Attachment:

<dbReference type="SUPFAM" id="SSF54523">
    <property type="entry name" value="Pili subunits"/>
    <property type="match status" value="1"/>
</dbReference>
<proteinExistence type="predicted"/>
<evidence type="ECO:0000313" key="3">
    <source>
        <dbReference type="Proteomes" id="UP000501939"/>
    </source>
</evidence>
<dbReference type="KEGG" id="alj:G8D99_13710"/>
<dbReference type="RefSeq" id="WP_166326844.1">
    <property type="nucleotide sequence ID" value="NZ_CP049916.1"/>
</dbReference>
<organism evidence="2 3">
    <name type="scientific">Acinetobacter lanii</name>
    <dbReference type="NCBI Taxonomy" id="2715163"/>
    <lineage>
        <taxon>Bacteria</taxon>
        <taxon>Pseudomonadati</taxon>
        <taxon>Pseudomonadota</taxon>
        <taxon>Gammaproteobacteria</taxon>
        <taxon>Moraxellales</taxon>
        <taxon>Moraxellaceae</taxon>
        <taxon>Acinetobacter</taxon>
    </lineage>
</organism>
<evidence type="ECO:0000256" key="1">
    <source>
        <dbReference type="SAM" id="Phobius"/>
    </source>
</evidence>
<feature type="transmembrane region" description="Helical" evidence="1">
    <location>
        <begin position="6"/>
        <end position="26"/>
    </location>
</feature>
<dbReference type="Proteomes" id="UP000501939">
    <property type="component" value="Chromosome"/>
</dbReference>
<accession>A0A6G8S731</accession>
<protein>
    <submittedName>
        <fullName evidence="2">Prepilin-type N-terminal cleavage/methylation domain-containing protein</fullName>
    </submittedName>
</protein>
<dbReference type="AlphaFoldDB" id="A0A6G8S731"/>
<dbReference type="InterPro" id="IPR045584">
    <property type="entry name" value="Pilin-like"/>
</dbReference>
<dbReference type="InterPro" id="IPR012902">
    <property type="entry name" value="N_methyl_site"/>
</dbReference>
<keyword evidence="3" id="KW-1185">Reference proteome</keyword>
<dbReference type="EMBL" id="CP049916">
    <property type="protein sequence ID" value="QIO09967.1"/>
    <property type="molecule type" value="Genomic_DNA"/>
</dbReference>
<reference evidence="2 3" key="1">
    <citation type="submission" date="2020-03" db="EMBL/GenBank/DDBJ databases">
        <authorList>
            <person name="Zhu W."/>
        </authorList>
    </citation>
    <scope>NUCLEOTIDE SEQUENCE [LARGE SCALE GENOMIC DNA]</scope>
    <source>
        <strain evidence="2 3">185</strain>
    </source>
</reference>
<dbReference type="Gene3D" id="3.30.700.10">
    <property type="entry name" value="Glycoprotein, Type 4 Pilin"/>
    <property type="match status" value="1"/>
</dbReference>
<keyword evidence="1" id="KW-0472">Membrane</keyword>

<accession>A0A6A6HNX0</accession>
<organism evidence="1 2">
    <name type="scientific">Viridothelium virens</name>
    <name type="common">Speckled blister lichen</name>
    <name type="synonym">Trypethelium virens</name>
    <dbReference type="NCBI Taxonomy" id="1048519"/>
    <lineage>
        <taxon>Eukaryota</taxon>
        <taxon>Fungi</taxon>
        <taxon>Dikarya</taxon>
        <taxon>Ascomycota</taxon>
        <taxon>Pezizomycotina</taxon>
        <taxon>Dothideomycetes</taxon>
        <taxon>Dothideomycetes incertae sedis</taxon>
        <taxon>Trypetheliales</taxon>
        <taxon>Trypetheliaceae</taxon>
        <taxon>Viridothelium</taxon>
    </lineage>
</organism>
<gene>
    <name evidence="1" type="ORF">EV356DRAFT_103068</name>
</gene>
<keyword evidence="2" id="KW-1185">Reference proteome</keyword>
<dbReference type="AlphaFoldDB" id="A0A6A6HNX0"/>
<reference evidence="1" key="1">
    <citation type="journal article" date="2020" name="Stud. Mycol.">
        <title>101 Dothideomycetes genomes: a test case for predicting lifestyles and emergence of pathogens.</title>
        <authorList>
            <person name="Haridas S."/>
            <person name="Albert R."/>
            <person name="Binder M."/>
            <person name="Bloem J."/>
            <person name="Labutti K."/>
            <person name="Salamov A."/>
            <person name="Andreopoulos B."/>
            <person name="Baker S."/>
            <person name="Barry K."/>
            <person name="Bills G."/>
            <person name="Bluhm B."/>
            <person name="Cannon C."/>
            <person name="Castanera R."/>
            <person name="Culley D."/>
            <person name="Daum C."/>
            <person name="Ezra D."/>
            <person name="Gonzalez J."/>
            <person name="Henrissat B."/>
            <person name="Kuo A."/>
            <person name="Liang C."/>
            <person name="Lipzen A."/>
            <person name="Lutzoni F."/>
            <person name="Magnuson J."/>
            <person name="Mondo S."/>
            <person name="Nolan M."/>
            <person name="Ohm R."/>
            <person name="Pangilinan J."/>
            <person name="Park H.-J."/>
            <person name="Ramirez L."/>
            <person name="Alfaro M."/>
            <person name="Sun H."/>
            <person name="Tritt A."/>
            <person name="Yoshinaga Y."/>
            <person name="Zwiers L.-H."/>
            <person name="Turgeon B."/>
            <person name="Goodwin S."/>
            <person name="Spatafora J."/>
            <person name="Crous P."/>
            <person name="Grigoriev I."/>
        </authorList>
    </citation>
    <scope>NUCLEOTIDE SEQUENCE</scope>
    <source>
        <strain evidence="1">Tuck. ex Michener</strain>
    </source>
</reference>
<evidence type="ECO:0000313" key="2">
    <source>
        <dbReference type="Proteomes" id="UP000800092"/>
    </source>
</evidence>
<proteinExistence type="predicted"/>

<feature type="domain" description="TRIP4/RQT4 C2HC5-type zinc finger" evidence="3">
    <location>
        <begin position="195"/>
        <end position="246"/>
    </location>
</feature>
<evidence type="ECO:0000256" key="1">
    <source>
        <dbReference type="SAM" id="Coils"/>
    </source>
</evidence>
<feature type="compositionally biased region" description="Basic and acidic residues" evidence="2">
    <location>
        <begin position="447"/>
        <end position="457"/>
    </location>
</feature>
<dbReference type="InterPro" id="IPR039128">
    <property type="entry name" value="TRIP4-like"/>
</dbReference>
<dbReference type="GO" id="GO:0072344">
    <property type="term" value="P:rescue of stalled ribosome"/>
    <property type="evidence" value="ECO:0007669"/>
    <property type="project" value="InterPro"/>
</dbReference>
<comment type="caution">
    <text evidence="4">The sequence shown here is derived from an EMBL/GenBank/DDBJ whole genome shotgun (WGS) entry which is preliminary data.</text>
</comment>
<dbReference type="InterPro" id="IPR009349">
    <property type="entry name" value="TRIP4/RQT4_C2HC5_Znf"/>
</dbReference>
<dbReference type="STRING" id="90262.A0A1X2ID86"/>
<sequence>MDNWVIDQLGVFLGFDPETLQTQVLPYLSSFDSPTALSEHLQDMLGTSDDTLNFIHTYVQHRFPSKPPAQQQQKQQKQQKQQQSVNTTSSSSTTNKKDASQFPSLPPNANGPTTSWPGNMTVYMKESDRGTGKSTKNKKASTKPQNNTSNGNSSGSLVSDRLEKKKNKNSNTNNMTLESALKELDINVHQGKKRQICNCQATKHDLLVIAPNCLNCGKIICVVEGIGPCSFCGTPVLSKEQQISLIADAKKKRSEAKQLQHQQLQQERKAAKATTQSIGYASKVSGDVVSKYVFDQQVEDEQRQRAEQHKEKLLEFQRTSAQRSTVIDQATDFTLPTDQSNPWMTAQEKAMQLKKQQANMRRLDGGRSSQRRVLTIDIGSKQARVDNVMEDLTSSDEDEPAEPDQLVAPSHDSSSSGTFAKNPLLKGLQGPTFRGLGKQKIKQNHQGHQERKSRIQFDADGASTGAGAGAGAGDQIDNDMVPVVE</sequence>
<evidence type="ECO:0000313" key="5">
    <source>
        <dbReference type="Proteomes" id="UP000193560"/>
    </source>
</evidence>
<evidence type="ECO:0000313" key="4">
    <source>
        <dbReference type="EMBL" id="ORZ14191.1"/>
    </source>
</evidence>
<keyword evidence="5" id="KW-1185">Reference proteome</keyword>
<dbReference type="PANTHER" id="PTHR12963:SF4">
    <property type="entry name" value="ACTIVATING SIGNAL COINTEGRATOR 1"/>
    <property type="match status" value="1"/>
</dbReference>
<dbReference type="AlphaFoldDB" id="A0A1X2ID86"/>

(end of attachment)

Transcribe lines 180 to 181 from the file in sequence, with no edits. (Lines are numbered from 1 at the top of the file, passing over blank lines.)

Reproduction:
</dbReference>
<comment type="caution">